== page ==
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The 8 Most Common Project Management Mistakes

When a company implements an ERP system, one of the most important things to do is assign an in-house project leader. It’s common for companies to use the service provider as a consultant, which isn’t bad, but that consultant should always work with a liaison from within the company purchasing the software – someone with the authority to make decisions and guide internal employees through the process. Implementations are neither fast nor easy, so to work side by side with a consultant, the internal project leader must also have time available to devote to the task.


Once you have the right person, it’s important to avoid these common project management mistakes:

The project leader isn’t sufficiently empowered.

The CEO/C-level employees must support both the project and the project leader and make it very clear to all employees by having a project kickoff meeting. Having the high-level employees behind the project will make it easier for the project leader to take control and gain cooperation from other employees.

The project team doesn’t have the right members.

We’ve been talking about a project leader, but the project leader must have a team behind them. There’s no way for an internal employee, even with a consultant’s help, to pull this implementation off. Therefore, it’s vital to choose team members with time to devote to the project, an ability to work together and make decisions, and with expertise in their area to initiate positive goal setting. (We recommend a diverse selection of people from varying departments.)

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Roles and responsibilities are unclear.

Not everyone can do everything, and everyone must do something. The project manager should make it crystal clear what each team member’s role is – what they’re expected to do, when they should do it, guidance for doing it if necessary, etc. They should also help team members see how their part weaves together as part of the whole.

Users aren’t accountable.

It’s also the project manager’s responsibility to have a process for handling team members who don’t meet their goals. When everyone has a clear picture of their responsibilities, something needs to happen when team members don’t step up. The project leader must establish measures to determine when team members don’t deliver and then have a system to remedy such situations.

The project leader only connects with their team during project meetings.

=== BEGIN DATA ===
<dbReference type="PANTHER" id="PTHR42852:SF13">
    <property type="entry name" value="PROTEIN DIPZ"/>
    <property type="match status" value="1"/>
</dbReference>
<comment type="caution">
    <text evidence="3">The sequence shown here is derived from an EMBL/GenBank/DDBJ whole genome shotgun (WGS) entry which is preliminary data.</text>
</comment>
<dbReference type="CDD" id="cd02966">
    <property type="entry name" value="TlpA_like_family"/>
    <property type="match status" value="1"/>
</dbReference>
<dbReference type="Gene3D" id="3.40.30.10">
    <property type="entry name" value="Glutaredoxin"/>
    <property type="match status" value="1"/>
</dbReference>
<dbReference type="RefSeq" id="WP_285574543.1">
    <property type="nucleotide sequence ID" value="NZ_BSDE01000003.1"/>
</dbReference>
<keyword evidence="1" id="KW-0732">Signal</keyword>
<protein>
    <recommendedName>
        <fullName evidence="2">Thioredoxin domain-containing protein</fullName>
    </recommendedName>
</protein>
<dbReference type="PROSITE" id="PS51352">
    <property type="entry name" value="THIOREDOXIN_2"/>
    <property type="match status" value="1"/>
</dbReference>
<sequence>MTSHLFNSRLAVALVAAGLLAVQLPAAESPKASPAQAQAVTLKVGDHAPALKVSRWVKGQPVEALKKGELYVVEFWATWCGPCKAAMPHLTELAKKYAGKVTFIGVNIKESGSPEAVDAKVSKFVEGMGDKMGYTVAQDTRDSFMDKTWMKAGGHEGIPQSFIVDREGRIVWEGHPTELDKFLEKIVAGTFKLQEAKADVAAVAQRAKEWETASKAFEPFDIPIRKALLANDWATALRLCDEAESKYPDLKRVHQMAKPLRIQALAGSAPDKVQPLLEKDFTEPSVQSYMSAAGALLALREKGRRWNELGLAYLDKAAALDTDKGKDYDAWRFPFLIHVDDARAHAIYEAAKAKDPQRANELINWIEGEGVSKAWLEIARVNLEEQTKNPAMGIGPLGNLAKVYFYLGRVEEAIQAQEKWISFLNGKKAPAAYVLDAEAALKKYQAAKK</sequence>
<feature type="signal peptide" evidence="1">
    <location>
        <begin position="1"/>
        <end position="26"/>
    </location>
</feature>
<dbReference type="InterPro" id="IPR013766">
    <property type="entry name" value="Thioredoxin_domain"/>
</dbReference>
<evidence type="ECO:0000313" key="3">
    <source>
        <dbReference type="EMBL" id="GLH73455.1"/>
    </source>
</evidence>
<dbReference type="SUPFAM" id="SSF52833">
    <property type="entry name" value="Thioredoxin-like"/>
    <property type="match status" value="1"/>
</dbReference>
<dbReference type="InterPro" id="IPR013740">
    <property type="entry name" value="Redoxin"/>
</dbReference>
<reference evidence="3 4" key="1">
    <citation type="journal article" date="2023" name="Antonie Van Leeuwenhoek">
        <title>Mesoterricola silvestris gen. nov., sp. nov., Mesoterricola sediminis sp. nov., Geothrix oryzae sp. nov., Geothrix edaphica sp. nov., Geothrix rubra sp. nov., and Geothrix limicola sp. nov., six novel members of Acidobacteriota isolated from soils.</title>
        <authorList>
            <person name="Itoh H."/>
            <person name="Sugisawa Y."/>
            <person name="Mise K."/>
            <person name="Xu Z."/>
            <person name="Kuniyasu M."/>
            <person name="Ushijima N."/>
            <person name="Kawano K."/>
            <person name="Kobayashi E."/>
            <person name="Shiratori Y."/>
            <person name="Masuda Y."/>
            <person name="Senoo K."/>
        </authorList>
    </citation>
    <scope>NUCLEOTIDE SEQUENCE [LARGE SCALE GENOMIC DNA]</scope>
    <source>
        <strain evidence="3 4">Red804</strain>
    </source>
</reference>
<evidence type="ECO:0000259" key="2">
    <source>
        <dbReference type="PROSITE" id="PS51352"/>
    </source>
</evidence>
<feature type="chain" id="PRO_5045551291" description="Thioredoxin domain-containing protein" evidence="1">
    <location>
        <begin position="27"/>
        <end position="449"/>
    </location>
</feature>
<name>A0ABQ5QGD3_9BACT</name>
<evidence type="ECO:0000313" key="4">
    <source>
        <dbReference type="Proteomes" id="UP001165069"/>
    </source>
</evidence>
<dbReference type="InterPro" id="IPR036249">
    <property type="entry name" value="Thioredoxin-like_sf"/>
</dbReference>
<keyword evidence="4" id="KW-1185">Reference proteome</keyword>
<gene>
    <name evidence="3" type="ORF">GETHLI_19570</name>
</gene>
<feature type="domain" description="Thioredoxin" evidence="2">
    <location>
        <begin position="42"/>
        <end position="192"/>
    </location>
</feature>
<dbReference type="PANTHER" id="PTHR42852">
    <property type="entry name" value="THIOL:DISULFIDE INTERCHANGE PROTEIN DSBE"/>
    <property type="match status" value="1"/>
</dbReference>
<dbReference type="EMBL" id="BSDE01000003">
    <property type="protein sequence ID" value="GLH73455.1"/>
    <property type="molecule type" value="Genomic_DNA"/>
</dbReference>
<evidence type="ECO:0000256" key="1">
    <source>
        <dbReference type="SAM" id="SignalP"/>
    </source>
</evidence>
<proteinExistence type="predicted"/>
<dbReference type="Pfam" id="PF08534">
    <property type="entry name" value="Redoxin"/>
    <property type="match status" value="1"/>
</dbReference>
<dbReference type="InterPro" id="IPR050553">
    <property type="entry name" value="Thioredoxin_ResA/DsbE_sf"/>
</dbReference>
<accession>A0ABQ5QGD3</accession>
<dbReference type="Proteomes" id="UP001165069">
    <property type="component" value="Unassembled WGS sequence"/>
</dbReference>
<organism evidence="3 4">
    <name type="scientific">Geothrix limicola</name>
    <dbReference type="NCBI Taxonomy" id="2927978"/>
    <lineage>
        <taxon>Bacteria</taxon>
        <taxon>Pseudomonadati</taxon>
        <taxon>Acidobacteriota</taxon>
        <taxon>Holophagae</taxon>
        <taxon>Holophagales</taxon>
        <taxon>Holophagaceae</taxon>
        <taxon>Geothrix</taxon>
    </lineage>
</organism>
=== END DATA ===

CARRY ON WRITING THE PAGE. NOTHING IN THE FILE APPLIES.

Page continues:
During an implementation, a team might choose to meet once week, but the project manager should be touching base with individual team members more frequently; this allows individuals to relay information from their department and privately air concerns, improving morale and preventing the weekly meetings from being derailed.

Not everyone is on the same page.

The CEO/managers, consultant, project manager, and team members will create an implementation schedule; when the project begins, they will immediately deviate from that schedule. It’s nearly impossible to follow an implementation schedule to the letter, and you must know that to prevent frustration and a feeling of failure. When changes occur, make sure everyone is “in the know” – physically update the calendar, send out emails, etc. to make sure no one is surprised at the schedule adjustment.

The project is over-managed through email, spreadsheets, or project-planning tools.

The consultant often has a tool for working through implementations, and the project leader and team members must learn how to use it. Once they do, they shouldn’t use anything else – no schedule changes via email, no important documents created and saved on local hard drives, no spreadsheet creation, etc.

There’s a lack of communication.

As previously mentioned, the project leader should be communicating with team members regularly, the team itself should be meeting regularly, any information about the project must be conveyed promptly and to the right people, etc. This hearkens back to “not everyone is on the same page.” Good communication prevents errors, misunderstandings, hurt feelings, delayed project adjustments, and more. To facilitate the process of good communication, the project manager should set guidelines about how communication should take place.


If you aren’t doing these things, you’re doing it right!


We know new software implementations aren’t easy – there are so many variables to consider that it’s tough for a company to handle without the expertise of a qualified reseller. Please contact Southeast Computer Solutions to find out how we can help you.


And for more about project mistakes, check out this blog and this blog.


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About Southeast Computer Solutions
Southeast Computer Solutions is based in Miami, Florida, and has additional operations in Mexico. For over 30 years, we have positively impacted the success of small and mid-sized businesses with effective business management implementations that improve our clients’ operations. We listen, we are accessible, and we care. Learn more by visiting our website or calling 305-556-4697.


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